First Wednesdays

A Humanities Lecture Series, October through May

Norwich First Wednesdays

Host: Norwich Public Library and Norwich Historical Society

Library phone: (802) 649-1184
Library website

Venue: Norwich Congregational Church

15 Church Street, Norwich
Venue website
Directions to the venue


Statewide Underwriters: The Alma Gibbs Donchian Foundation, the National Life Group Foundation, and the Institute of Museum & Library Services through the Vermont Department of Libraries.

Program Co-sponsors and Underwriters: Dartmouth College History Department, Crossroads Academy, The Norwich Bookstore, Otto & Associates

Library Underwriters: Boatwright Foundation, The Jack and Dorothy Byrne Foundation, Mascoma Savings Bank
, Norwich Square Properties, Jane W. Stetson and E. William Stetson III

Printed Norwich First Wednesdays brochure

Download the 2017-2018 Norwich Schedule (PDF)

All First Wednesdays events are free and open to the public!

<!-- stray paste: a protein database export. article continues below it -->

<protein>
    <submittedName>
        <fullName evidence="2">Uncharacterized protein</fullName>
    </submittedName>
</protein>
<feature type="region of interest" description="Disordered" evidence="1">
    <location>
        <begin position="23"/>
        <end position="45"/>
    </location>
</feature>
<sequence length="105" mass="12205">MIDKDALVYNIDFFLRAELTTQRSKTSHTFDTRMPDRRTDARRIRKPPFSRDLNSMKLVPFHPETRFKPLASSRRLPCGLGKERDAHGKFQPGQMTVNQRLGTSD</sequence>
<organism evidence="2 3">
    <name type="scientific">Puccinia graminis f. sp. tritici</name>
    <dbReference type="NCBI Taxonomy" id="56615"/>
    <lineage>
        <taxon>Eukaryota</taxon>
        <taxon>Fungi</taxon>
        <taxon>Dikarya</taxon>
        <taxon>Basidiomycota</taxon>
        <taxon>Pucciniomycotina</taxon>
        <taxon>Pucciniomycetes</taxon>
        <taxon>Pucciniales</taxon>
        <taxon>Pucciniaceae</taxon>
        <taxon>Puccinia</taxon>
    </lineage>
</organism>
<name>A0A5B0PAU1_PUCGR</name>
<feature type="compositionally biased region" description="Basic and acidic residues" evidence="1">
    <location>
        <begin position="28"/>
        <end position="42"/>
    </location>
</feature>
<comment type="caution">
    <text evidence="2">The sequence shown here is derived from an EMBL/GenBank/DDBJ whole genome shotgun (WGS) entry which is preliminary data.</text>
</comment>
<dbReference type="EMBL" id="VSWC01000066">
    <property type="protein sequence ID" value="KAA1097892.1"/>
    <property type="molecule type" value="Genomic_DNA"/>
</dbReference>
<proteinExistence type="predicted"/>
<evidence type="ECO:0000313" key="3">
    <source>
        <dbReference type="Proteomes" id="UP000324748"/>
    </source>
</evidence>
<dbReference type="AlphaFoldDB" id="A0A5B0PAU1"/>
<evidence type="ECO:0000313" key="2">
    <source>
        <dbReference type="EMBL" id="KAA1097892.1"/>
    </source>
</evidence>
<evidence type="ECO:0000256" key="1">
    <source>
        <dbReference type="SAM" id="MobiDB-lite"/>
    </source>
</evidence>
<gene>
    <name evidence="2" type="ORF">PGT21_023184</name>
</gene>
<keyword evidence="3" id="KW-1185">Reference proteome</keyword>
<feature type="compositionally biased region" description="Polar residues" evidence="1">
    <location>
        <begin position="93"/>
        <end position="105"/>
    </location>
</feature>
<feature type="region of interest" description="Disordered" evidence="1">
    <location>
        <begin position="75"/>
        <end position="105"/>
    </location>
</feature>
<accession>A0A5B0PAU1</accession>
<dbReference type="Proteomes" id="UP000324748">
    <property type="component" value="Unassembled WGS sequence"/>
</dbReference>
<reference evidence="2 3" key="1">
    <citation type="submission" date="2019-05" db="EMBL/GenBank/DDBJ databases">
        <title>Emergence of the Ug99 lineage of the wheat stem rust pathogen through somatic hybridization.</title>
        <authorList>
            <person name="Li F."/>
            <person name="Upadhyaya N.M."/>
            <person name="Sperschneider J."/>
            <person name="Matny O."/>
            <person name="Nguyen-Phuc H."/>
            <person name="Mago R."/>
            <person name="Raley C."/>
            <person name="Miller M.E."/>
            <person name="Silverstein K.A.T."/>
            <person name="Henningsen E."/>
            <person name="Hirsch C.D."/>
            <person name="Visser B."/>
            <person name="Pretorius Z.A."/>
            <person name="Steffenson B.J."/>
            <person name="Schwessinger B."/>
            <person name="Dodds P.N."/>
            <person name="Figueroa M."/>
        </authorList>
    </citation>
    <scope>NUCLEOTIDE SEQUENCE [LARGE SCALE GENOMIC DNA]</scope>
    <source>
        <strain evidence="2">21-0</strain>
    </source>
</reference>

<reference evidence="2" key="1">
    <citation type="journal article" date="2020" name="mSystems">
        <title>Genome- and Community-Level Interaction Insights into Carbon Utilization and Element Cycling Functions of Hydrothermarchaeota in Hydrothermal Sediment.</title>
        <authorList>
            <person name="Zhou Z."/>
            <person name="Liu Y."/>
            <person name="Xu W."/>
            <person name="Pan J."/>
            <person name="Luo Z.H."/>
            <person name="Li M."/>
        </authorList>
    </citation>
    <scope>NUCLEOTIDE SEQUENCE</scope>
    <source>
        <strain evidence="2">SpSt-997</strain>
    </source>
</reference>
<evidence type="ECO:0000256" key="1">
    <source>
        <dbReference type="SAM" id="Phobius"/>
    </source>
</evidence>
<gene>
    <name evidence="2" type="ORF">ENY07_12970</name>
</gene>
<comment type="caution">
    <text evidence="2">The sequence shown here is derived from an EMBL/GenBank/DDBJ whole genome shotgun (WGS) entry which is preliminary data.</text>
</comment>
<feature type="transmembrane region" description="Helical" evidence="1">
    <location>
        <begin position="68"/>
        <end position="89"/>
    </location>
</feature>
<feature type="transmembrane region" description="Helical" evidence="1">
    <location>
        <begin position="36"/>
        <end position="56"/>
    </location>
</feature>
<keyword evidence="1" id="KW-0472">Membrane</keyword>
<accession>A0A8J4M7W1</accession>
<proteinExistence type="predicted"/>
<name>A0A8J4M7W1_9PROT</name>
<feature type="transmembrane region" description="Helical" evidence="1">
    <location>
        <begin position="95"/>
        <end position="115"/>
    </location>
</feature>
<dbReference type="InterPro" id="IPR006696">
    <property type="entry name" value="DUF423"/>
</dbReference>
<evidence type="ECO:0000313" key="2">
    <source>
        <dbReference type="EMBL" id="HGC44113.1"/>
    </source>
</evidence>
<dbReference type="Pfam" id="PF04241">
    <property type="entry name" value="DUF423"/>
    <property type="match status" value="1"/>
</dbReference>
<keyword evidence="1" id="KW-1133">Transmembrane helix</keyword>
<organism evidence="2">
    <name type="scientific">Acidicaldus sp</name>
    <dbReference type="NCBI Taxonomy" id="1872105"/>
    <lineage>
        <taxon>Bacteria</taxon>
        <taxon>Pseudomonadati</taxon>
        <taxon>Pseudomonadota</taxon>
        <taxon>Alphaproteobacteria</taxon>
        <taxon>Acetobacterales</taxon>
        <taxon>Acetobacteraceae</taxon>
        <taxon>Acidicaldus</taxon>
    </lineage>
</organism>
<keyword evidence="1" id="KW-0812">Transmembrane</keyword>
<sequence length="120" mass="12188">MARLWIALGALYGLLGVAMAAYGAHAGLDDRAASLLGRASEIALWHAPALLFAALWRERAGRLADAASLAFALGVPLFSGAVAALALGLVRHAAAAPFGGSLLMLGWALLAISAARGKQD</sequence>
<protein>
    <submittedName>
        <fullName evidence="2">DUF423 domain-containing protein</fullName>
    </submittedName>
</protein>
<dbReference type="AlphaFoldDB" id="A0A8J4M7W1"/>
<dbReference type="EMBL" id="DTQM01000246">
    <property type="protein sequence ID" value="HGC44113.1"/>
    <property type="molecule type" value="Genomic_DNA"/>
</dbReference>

Wed 04

The Different Strains of American Evangelicalism

April 4
7:00 pm
Dartmouth professor and historian of American religion Randall Balmer both looks at the internal diversity of American Evangelicalism, which is generally seen as monolithic but that includes a progressive strain focused on personal and social reform as opposed to theological orthodoxy, and reflects on its theological insights and contradictions. Read More »
Wed 02

Mourning Lincoln

May 2
7:00 pm
Public responses to Lincoln’s assassination have been well chronicled, but New York University Professor of History Martha Hodes is the first to delve into personal and private responses—of African Americans and whites, Yankees and Confederates, soldiers and civilians. In this talk, she investigates the reaction on a human scale to America’s first presidential assassination, when the future of the nation was at stake for everyone whether they grieved or rejoiced at the news. Read More »
Wed 06

Ella: The Jazz Genius (Rescheduled from April 4)

June 6
7:00 pm
Jazz legend Ella Fitzgerald has been described as a reluctant celebrity, private in words, and yet her music speaks volumes about herself, her friendships, even her politics. Drawing on archival material, family interviews, and recordings, Northeastern University professor Judith Tick presents a fuller portrait of both the woman and the artist who transformed American popular song. Read More »